The Digital/Daily Cardinal
October 6, 1999

Added March 16, 2000

Crystal told me about a review of "to venus and back" that is online at The Digital Cardinal, which is the web site of The Daily Cardinal, the newspaper of the University of Wisconsin-Madison based in Madison, WI. It was posted on October 6, 1999. Read it online or below.

Bring The Noize

Moody Noize muses with Best Boy Electric, NIN, Amos

Tori Amos
to venus and back
Atlantic Records

For the casual listener, Tori Amos is an easily dismissed oddity, the girl with the wild red hair who has a penchant for fairies. On the opposite end of the spectrum, diehard fans often see a spiritual savior in Amos, a priestess guiding them to wisdom and truth.

To say there is no in-between would be a lie, but it's not far from reality. A devoted fan base has turned Amos into a star, even if she receives limited play on the airways.

The passing of time has not clarified the obscure poetry that is Amos' lyrics--if anything, the two-disc to venus and back carries some cryptic words to rival anything else she has released.

The sound of a fast wind wraps itself through the layers of "Bliss," which builds from a haunting opening into a crescendo of words and notes. The airy "Concertina" quickly lodges itself in the subconscious, and "Lust" feels like old-school Amos with its focus on her and her piano.

The disc closes with the painfully beautiful "1,000 Oceans." As blatantly close to a love song as Amos has ever written, delicately powerful vocals convey the desperate longing behind the words. This raw emotion is her trademark, ensuring "1,000 Oceans" outclasses every ballad manufactured for today's pop divas.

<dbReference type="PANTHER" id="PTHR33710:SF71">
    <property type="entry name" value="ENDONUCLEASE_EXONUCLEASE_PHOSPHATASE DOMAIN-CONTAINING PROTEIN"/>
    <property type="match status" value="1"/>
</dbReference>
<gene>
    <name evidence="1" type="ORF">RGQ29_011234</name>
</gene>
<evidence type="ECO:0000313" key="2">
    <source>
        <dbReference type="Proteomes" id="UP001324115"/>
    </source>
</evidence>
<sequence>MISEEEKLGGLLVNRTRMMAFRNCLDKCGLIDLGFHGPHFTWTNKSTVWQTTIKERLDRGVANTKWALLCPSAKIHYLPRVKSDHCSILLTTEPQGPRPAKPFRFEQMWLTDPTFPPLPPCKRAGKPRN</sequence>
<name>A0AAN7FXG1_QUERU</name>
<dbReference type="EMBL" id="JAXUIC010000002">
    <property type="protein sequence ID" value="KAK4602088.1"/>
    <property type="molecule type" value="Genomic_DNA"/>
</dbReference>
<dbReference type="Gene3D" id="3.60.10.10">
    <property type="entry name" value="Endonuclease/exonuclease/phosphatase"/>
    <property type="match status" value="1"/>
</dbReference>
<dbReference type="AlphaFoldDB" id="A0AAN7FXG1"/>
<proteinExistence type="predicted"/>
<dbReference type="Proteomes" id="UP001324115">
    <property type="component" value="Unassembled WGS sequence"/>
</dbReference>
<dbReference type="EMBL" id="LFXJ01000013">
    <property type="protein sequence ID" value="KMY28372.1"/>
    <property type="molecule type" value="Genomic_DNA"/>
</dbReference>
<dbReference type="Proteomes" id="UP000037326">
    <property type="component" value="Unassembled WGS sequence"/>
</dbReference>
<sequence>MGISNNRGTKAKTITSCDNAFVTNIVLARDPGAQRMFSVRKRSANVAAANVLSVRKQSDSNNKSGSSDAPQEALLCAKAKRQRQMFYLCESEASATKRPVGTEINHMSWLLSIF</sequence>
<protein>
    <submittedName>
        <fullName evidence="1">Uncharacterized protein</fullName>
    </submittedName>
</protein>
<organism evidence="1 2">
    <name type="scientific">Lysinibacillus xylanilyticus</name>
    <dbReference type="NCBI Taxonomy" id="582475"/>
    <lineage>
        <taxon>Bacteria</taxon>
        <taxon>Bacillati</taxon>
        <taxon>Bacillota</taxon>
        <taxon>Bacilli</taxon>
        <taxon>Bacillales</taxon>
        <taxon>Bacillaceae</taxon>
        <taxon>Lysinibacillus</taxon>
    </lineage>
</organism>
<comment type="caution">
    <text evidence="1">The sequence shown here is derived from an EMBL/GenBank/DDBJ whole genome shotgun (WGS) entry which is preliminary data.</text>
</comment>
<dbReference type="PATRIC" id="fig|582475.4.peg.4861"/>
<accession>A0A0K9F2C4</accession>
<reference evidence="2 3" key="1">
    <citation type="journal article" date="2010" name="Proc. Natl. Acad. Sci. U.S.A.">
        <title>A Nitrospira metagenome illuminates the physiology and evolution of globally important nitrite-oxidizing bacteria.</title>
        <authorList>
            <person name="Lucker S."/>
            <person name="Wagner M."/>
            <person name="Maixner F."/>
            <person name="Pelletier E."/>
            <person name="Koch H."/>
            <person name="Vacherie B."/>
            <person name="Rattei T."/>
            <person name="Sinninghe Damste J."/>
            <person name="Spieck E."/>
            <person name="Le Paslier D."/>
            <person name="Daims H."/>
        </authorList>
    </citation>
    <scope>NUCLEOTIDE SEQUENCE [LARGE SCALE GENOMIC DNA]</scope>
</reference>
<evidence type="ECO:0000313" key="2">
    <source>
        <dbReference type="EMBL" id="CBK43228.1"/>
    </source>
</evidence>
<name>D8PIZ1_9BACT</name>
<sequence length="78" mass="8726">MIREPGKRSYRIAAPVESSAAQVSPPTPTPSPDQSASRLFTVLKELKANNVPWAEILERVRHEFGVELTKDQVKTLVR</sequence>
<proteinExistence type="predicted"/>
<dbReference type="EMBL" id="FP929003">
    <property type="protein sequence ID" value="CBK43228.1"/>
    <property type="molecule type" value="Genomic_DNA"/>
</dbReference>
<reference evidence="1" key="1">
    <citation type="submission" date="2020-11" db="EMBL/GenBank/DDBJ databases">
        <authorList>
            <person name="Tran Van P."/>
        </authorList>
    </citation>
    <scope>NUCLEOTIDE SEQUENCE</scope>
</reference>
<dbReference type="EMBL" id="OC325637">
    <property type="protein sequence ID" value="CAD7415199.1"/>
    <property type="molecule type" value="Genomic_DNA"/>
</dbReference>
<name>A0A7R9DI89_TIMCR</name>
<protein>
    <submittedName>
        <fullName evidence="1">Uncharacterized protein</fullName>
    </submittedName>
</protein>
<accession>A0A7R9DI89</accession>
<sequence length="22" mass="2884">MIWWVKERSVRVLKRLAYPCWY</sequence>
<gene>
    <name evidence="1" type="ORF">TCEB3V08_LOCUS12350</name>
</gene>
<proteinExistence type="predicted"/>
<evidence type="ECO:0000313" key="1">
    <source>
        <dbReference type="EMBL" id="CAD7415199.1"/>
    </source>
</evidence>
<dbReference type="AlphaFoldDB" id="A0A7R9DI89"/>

The second disc in the set consists of live songs recorded on her 1998 "Plugged" tour.

"Bells for Her" gains a power and immediacy it lacked on Under the Pink. Unfortunately, "Cruel," off 1998's From the Choirgirl Hotel, is given a somewhat tortured treatment that occasionally slips in directions that might have shined if they'd been explored but are too quickly left behind.

Backing by an actual band prevents the songs from being exact retreads of the original studio versions, but that is impossible to completely avoid.

With songs her fans will love but the adventurous newcomer can enjoy, to venus and back is guaranteed to earn Amos another platinum.

--Jessica R. Garnter

Please give me feedback, comments, or suggestions about my site. Email me (Michael Whitehead) at